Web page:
In the recently provided case (Sloane v. Hill) the Plaintiff was injured in a collision.  She sued for damages and proceeded to jury trial.  In the course of the trial the Defendant objected to the qualifications of the Plaintiff’s chiropractor arguing that a “chiropractor has no basis in training or expertise” to offer opinions regarding diagnosis and prognosis for traumatic injuries.  Mr. Justice Grist disagreed and allowed the chiropractor to be qualified as an expert.  In doing so the Court provided the following reasons:
[5]  Chiropractors are licenced to provide this form of care, and there is no indication that chiropractors are generally incompetent in what they do or, in particular  in the process of forming diagnosis and prognosis.  If nothing else here, the forecast for the future ties to what the chiropractor expects to be the future cost of performing her services…
[6]  The chiropractor will testify and will be subject to cross-examination…
[8]  The admissibility of an expert’s report is dealt with in R v. Marquard [1993] SCJ No. 119 (SCC).  At issue is the witness’s ability, through experience and training, to aid the triers of fact in opinion based on special training or experience; opinion the triers are not likely to be able to form on their own.
[9]  Here, I think the chiropractor does offer something towards this end.  Further, through cross-examination and with the medical evidence to be called, I think there will be ample opportunity for counsel to put the opinion in proper perspective, and there is little likelihood of prejudice.  I think the public is well-acquainted with different healthcare providers, what they can offer and their limitations.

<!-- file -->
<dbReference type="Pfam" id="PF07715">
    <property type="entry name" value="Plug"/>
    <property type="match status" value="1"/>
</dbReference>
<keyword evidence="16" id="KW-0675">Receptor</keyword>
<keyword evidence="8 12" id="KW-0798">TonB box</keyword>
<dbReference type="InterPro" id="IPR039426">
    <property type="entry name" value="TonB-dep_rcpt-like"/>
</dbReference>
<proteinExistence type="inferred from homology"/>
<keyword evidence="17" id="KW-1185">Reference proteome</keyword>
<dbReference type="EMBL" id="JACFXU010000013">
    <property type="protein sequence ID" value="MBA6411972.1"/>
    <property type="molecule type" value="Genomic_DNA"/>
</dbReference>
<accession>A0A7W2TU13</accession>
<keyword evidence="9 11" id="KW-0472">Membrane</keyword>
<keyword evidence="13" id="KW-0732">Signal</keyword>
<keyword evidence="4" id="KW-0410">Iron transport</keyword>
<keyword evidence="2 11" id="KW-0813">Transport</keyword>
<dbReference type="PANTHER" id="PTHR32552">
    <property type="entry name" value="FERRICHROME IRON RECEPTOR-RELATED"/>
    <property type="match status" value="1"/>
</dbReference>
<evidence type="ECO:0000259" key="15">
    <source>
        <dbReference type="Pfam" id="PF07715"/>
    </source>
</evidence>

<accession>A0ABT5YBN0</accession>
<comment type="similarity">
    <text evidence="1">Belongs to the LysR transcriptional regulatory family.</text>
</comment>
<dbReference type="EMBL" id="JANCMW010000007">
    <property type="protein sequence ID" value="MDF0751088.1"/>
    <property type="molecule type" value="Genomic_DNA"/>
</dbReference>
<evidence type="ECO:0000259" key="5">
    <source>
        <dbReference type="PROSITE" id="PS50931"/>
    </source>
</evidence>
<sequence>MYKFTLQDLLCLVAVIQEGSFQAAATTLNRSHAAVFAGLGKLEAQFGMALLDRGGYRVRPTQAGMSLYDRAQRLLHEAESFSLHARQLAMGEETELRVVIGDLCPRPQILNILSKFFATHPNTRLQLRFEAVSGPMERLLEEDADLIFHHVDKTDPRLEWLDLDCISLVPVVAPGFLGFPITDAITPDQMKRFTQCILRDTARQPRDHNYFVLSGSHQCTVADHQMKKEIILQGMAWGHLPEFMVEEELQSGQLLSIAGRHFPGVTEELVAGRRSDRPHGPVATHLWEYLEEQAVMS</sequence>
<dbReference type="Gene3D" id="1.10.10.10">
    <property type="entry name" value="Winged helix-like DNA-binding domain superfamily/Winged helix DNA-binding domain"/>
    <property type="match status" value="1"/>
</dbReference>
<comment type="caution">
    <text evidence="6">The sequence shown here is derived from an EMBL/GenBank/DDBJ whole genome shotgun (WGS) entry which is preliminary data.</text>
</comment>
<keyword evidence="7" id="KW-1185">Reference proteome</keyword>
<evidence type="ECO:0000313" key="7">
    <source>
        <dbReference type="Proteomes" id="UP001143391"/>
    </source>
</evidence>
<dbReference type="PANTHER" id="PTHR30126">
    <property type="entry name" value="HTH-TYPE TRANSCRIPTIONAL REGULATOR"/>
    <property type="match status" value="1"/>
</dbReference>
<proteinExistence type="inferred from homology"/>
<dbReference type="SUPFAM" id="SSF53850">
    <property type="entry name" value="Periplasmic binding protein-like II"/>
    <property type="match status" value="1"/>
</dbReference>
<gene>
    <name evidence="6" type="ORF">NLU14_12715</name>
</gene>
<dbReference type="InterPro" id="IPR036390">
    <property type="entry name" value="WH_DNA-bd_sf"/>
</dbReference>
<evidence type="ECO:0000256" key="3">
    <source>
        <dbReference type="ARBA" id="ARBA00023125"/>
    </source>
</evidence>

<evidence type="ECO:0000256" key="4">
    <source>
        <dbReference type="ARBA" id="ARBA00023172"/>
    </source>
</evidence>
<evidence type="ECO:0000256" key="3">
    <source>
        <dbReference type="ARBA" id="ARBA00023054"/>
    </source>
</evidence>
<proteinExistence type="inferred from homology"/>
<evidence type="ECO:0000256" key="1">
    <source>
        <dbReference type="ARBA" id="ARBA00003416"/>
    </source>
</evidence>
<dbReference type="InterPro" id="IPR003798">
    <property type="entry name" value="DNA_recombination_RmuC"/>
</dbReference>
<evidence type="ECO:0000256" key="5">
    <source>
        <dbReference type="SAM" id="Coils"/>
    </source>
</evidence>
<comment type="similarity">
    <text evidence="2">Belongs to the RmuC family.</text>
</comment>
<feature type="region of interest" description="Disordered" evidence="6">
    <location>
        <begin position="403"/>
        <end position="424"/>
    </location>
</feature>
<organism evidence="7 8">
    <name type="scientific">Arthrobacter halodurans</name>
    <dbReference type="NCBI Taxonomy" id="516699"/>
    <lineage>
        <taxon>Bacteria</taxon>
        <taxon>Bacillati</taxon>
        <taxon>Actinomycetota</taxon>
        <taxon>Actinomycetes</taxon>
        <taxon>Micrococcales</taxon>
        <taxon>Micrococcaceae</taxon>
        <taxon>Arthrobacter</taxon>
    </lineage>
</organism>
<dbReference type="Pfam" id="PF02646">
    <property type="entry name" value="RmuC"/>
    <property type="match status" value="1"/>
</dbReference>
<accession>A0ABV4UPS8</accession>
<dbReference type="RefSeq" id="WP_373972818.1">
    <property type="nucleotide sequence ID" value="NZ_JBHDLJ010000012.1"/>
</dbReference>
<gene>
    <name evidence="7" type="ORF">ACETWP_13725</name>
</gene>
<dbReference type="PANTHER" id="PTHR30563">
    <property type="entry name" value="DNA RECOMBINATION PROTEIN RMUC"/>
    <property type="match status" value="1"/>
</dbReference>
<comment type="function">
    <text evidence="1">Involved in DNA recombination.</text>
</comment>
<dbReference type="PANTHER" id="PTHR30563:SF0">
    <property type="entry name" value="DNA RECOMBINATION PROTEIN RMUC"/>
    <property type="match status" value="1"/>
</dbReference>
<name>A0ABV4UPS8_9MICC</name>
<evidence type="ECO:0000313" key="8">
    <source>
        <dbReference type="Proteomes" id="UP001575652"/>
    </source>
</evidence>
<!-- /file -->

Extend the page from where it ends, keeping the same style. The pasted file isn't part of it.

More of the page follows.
[10]  On balance, I am of the view these opinions can be taken in evidence.
As always I am happy to provide a copy of the full transcript of this unreported decision to anyone who contacts me and requests one.

BC's New Rules of Court Don't Trump Solicitor's Brief Privilege

Earlier this year I highlighted two  judgements (here and here) discussing that the New Rules of Court don’t allow the Court to override solicitor’s privilege.  Further reasons for judgement were recently released by the BC Supreme Court, Vancouver Registry, confirming this principle.
In the recent case (Nowe v. Bowerman) the Plaintiff was injured in a 2008 motor vehicle collision and sued for damages.  The Defendant set down a Case Planning Conference asking for an order that “Plaintiff’s counsel advise the defence of the areas of expertise of his proposed experts“.
Madam Justice Dickson dismissed this request finding it would infringe on solicitor’s brief privilege.  In doing so the Court provided the following reasons:
[10]  The area of expertise of an intended expert witness is a matter of trial strategy.  Trial strategy is a key component of a solicitor’s brief.  It may well evolve as plaintiff’s counsel builds a case and makes decisions based upon a myriad of factors and considerations.  Intentions may change as the process unfolds over time.
[11]  In my view, unless and until the intention to rely upon a particular expert in a particular field is declared by delivery of a report in accordance with the timelines established by the Rules, in the absence of a compelling reason an early incursion into this aspect of the solicitor’s brief will not be justified.